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COVID-19 threats for businesses

Coronavirus (COVID-19) cyber threat: businesses face a different kind of virus

The Novel Coronavirus (or COVID-19) is directly affecting people and businesses around the globe. Amid all the turmoil, the bad actors out there are capitalising on the chaos to exploit the unwary and vulnerable.

This seems to be primarily happening in two ways.

Firstly, by exploiting fears about the spread of Coronavirus through phishing scams.

Secondly, the huge increase in people working from home means the use of remote working technology such as Remote Desktop Protocol (RDP) soars. RDP, when set up correctly, is a great tool for remote working. However, hackers are using it as a gateway exploiting vulnerabilities on insecure or incorrectly set up RDP servers. Even worse they are using it as a means to distribute new and highly sophisticated versions of ransomware.

As businesses worldwide are adapting their ways of working to continue to operate in the face of a global health emergency, various COVID19-related tactics and phishing campaigns have been uncovered that are leaving companies vulnerable.

Below, we’ve rounded up some examples of the latest scams and remote working vulnerabilities that you should be aware of to nip the threats in the bud and keep yourself and your business safe.

 

COVID-19 Tax Refund Scam

Hundreds of people have received a very convincing email with a GOV.UK header claiming that the government has established a new tax refund programme “as a precautionary measure against COVID-19 in cooperation with the National Insurance and National Health Services”, and encouraging the recipient to click the provided link to get the money they’re owed as their tax rebate.

The link redirects them to a fraudulent website with an HMRC logo, that asks for the victim’s personal and financial information and then subsequently passes all the necessary information to the fraudster. Happy days (for the fraudster indeed)!

And while it’s tempting to follow the link – simply keep in mind that genuine organisations like HRMC or banks would never contact you directly out of the blue asking for your personal or financial information over text or email, including for a tax refund. We also recommend checking the GOV.UK website for information on how to avoid and report scams and to recognise genuine HMRC contact. So whether it’s a very promising email, text message or a phone call – please refrain from clicking on the links or attachments in suspicious emails and never respond to unsolicited messages, texts and calls that ask for your personal or financial details.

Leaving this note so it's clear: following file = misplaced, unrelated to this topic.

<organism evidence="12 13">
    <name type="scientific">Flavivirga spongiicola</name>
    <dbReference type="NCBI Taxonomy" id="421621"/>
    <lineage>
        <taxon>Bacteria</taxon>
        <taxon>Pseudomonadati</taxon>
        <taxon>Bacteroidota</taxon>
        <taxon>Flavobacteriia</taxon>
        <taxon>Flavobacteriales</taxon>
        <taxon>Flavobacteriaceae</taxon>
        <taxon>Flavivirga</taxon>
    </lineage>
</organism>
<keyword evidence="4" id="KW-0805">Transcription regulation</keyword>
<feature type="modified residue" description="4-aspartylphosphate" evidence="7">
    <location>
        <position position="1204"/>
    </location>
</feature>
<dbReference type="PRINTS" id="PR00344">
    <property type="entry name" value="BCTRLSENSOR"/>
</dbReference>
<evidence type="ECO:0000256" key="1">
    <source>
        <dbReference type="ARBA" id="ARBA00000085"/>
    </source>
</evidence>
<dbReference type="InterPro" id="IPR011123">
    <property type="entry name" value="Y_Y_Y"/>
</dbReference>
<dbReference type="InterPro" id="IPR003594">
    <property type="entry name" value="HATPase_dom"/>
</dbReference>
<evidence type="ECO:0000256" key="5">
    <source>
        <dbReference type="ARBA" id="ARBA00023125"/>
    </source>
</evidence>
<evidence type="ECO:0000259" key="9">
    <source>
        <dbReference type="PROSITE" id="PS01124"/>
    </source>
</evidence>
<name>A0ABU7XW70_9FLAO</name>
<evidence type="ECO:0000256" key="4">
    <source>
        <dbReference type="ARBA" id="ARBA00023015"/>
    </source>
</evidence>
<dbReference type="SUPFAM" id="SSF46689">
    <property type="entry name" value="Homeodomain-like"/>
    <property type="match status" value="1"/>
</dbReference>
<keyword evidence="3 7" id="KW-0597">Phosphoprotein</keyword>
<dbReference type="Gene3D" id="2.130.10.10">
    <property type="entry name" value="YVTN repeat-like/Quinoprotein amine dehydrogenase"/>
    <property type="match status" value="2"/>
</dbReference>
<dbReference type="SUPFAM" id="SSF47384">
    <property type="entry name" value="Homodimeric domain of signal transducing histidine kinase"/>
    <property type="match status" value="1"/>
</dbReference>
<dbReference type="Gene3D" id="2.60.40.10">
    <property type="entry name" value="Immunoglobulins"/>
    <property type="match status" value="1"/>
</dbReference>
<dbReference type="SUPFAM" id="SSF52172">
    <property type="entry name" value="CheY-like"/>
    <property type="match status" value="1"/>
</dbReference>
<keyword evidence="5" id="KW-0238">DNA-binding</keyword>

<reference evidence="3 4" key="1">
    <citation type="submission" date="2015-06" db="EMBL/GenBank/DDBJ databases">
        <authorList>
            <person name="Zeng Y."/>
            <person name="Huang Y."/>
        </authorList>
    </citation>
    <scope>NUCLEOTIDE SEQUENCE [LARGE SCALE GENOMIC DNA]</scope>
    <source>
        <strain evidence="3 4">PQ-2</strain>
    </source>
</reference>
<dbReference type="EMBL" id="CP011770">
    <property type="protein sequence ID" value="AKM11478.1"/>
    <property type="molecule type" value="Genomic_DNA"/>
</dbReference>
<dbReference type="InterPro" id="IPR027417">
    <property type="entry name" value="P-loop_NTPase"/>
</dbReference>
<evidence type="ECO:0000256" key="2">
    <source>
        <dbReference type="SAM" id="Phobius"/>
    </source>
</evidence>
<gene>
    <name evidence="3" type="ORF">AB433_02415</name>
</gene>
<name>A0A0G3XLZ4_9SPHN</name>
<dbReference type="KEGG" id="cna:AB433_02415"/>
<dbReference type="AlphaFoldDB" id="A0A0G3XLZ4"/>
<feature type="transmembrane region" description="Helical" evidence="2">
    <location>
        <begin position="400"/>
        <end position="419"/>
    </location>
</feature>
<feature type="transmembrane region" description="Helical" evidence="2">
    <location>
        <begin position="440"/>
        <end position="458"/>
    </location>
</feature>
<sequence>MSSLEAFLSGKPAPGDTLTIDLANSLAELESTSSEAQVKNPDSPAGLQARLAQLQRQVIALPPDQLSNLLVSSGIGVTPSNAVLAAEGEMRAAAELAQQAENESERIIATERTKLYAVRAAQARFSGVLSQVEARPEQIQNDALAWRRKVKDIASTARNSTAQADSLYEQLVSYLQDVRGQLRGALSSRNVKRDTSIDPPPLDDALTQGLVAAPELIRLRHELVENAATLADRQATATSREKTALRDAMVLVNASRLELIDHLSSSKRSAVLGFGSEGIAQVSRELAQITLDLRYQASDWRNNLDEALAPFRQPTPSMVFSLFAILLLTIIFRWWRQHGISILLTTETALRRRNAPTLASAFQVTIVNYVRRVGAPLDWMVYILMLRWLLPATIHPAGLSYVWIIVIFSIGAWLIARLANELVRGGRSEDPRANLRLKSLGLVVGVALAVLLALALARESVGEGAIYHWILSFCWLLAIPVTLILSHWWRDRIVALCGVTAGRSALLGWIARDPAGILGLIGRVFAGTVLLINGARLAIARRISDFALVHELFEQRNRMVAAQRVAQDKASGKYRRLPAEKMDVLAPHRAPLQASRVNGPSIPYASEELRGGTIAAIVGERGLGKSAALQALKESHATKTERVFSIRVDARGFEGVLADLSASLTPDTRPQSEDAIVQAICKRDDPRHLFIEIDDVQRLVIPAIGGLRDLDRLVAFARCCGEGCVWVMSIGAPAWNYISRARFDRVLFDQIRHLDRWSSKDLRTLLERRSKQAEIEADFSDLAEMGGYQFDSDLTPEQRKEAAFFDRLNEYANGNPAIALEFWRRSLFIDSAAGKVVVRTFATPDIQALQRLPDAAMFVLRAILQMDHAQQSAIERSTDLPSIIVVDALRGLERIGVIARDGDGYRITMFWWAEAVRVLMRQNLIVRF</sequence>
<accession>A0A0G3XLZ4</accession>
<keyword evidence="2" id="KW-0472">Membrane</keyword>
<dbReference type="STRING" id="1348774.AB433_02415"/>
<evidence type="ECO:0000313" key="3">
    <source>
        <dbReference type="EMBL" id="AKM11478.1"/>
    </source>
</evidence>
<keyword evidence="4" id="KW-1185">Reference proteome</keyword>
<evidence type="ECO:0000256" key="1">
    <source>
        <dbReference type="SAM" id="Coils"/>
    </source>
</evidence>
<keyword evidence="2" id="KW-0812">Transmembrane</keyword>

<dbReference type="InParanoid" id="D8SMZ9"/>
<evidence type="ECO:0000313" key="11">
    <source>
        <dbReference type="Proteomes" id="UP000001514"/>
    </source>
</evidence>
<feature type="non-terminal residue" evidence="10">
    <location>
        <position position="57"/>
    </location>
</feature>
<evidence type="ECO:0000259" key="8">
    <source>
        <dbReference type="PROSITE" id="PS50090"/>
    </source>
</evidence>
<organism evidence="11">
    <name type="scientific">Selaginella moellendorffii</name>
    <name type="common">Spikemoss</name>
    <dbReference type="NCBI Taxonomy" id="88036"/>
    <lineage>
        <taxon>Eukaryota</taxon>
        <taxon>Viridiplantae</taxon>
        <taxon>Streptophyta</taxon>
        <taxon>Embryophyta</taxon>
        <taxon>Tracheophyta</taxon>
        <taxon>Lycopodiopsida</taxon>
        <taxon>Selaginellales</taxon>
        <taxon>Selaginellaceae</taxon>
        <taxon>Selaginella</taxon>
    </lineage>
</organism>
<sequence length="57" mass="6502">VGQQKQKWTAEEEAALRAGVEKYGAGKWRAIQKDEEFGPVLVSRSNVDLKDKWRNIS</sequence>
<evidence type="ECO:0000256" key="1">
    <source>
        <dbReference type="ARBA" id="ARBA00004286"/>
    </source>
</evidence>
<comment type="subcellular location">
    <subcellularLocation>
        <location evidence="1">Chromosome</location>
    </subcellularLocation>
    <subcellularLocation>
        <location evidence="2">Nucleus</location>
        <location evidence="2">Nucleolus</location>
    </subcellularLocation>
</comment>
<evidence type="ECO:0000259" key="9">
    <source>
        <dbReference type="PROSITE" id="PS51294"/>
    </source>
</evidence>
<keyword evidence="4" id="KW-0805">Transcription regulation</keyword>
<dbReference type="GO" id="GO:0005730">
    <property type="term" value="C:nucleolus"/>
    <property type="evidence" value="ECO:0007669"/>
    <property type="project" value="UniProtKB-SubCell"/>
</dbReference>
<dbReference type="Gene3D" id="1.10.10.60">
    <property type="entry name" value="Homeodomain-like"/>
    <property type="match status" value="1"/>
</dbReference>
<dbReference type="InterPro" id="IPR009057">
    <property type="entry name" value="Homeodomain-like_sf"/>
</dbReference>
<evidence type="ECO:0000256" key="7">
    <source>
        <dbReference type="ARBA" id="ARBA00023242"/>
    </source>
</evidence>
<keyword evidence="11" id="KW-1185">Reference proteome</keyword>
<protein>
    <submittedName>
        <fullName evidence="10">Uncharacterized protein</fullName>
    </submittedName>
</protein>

Workplace precautionary measures

Another Coronavirus phishing email has been targeting employee’s work email accounts whilst businesses are proactively implementing safety measures to counter Coronavirus in the workplace. Malicious emails include a ‘working from home’ announcement to employees, along with a link for more information that appears to be legitimate.

Once a user clicks on the links, he/she is taken to a phishing website that appears to be owned by Microsoft and asks to login. When a victim enters their credentials, the information will be saved for the phishers to retrieve later so that they can compromise the victim’s business email, confidential business information, customer data, and more. Most tips for this will remain the same as for standard cyber awareness: keep your staff up-to-date on the different types of emerging email scams, look closely at the email address a message is sent from, be wary of clicking links and attachments, and simply keep an eye out for things that don’t seem right.